U.S. 'to give Lebanon light attack planes'

BEIRUT, Lebanon, Feb. 19 (UPI) -- The United States is reported ready to provide light attack aircraft to the Lebanese army and to establish an elite Special Forces unit, a major step toward boosting the military's now-feeble firepower.

If the reports are accurate, these moves would also bolster the army, a pivotal multi-sect state institution in a country riven by sectarian rivalry, to counter the power of Iran's key ally in the Levant, the Shiite Hezbollah.


The Americans have been providing Lebanon's military with largely non-lethal equipment since the end of the 1975-90 civil war. But the process accelerated after the Feb. 14, 2005, assassination of former Prime Minister Rafik Hariri and the subsequent withdrawal of Syrian military forces, which had been deployed in Lebanon for nearly 30 years.

The apparent change in U.S. policy regarding upgrading the capabilities of the Lebanese military coincided with a rapprochement of sorts between Washington and Damascus.

Syria, Iran's key Arab ally, was widely blamed for the Hariri assassination, particularly by the administration of U.S. President George W. Bush. It branded Syria as part of the "axis of evil" with Iran and North Korea and withdrew its ambassador from Damascus after Hariri was killed.


Now, after months of painstaking negotiation by the administration of U.S. President Barack Obama, the United States has appointed a new ambassador amid expectations normal relations can be restored.

Lebanon has a minuscule air force that comprises two 1950s-era British-built Hawker Hunter fighter jets, both currently grounded, and 58 helicopters. These are 13 French-built SA-3241 Aerospatiale Gazelle helicopters, five of them non-operational, and 45 utility/transport helicopters. These include 16 U.S.-supplied Bell UH-1H Vietnam-era Hueys -- seven of them unserviceable -- and a motley collection of Aerospatiale Puma and Alouette II and III craft, most of which are grounded.

None of these aircraft have air-to-ground attack capabilities. During three months of urban fighting in 2007 in northern Lebanon between the army and Islamist militants -- in which 170 soldiers were killed -- helicopters were turned into makeshift attack platforms with crews manhandling bombs out the side doors.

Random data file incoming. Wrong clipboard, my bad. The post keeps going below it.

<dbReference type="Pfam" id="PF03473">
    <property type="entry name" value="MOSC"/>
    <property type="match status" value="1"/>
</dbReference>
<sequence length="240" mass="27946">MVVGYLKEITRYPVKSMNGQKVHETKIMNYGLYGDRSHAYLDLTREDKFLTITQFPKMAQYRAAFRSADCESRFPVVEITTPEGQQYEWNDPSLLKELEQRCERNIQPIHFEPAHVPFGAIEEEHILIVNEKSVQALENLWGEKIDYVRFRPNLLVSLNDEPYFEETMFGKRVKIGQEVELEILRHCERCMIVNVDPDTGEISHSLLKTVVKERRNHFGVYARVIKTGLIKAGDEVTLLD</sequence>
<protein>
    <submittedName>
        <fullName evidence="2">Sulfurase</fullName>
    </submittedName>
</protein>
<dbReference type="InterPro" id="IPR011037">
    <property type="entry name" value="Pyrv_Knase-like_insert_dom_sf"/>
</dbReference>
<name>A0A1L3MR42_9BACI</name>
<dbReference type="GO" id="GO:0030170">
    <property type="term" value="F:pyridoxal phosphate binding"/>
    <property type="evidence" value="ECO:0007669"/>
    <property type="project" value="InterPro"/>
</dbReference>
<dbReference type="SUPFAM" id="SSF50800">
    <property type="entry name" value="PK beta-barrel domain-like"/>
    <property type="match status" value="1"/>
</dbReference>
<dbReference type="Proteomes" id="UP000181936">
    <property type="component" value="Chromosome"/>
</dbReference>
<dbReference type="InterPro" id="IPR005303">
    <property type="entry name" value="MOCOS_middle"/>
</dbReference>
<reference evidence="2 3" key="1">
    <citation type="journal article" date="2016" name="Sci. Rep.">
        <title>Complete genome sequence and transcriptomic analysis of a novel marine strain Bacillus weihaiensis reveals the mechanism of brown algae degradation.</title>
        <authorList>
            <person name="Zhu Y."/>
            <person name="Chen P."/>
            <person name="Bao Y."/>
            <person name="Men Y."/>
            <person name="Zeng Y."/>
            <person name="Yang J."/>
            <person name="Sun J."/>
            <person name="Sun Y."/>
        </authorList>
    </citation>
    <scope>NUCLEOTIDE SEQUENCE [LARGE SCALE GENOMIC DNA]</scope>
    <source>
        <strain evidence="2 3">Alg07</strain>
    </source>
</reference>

Beirut's leftist As-Safir newspaper reports that the Pentagon has proposed supplying the Lebanese with Hawker-Beechcraft AT-6 or Brazilian-built Embraer Super Tucano propeller-driven aircraft to bolsters its reconnaissance and counter-insurgency capabilities.

The proposal was reportedly made during talks in Washington between Defense Minister Elias Murr, heading a Lebanese military delegation, and U.S. military chiefs, including Secretary of Defense Robert Gates.


Since 2005, Washington has provided Lebanon with military aid worth $500 million, primarily to bolster anti-Syrian forces.

But increasingly Lebanese officials, from President Michel Suleiman on down, have complained that little of this largess enables the military to defend the state against Israel, with the most powerful military in the region, or to counter terrorism.

Murr specifically criticized Washington for not providing Lebanon with combat aircraft. "If we'd had aircraft" during the 2007 fighting "we would not have lost one martyr from the army," he said.

Washington, of course, does not want to provide the Lebanese army with advanced weapons that could be used against Israel, which violates Lebanese airspace almost daily opposed only by obsolete line-of-sight anti-aircraft guns.

Nor does it want these to fall into the hands of Hezbollah, which is a far more capable, combat-tested fighting force than the army.

The Lebanese, then, have looked elsewhere for firepower. Last year Russia offered, free of charge, 10 MiG-29 supersonic interceptors, and Iran, which arms Hezbollah, has offered aircraft and missiles.

Nonetheless, the prospect of a combat-capable air force able to stand up to Israel's top-of-the-line Lockheed Martin F-16s and Boeing F-15s and their seasoned pilots remains extremely distant.


Less so is the special group the U.S. security consultancy Stratfor says the Pentagon wants to establish as an elite army unit. Its main function will be countering Hezbollah. That could lead to a potentially explosive political confrontation that many Lebanese want to avoid.

At present, the army remains weak -- kept that way by Lebanese political barons who do not want their power threatened -- and fractious, heavily penetrated by Hezbollah sympathizers.

"The new unit is expected to selectively recruit and its leadership will consist almost entirely of Maronite Christians and Sunni from Akkar in northern Lebanon, among which Hezbollah has little sway," Stratfor said.

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